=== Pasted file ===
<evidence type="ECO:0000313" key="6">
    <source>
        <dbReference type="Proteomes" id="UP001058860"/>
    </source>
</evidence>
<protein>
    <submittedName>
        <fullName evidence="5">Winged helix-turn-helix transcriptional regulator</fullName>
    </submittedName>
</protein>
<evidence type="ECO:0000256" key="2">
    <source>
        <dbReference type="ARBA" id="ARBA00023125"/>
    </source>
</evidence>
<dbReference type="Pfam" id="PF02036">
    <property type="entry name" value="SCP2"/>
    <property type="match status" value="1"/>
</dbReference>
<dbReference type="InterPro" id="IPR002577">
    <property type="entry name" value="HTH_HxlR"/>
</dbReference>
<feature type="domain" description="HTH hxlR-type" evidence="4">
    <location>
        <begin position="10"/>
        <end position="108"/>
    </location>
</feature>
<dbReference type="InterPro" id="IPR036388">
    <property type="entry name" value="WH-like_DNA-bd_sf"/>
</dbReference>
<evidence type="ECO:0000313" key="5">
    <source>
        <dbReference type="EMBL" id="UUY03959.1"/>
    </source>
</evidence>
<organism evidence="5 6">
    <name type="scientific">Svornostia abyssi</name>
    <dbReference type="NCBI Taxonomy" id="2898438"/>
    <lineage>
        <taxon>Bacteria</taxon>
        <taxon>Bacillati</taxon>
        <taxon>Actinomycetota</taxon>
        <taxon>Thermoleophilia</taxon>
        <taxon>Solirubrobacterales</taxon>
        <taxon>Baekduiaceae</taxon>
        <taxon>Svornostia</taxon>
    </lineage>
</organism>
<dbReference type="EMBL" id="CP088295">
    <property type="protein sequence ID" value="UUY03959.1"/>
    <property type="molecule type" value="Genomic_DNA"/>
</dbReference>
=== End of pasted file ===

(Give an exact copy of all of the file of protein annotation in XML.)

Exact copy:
<evidence type="ECO:0000313" key="6">
    <source>
        <dbReference type="Proteomes" id="UP001058860"/>
    </source>
</evidence>
<protein>
    <submittedName>
        <fullName evidence="5">Winged helix-turn-helix transcriptional regulator</fullName>
    </submittedName>
</protein>
<evidence type="ECO:0000256" key="2">
    <source>
        <dbReference type="ARBA" id="ARBA00023125"/>
    </source>
</evidence>
<dbReference type="Pfam" id="PF02036">
    <property type="entry name" value="SCP2"/>
    <property type="match status" value="1"/>
</dbReference>
<dbReference type="InterPro" id="IPR002577">
    <property type="entry name" value="HTH_HxlR"/>
</dbReference>
<feature type="domain" description="HTH hxlR-type" evidence="4">
    <location>
        <begin position="10"/>
        <end position="108"/>
    </location>
</feature>
<dbReference type="InterPro" id="IPR036388">
    <property type="entry name" value="WH-like_DNA-bd_sf"/>
</dbReference>
<evidence type="ECO:0000313" key="5">
    <source>
        <dbReference type="EMBL" id="UUY03959.1"/>
    </source>
</evidence>
<organism evidence="5 6">
    <name type="scientific">Svornostia abyssi</name>
    <dbReference type="NCBI Taxonomy" id="2898438"/>
    <lineage>
        <taxon>Bacteria</taxon>
        <taxon>Bacillati</taxon>
        <taxon>Actinomycetota</taxon>
        <taxon>Thermoleophilia</taxon>
        <taxon>Solirubrobacterales</taxon>
        <taxon>Baekduiaceae</taxon>
        <taxon>Svornostia</taxon>
    </lineage>
</organism>
<dbReference type="EMBL" id="CP088295">
    <property type="protein sequence ID" value="UUY03959.1"/>
    <property type="molecule type" value="Genomic_DNA"/>
</dbReference>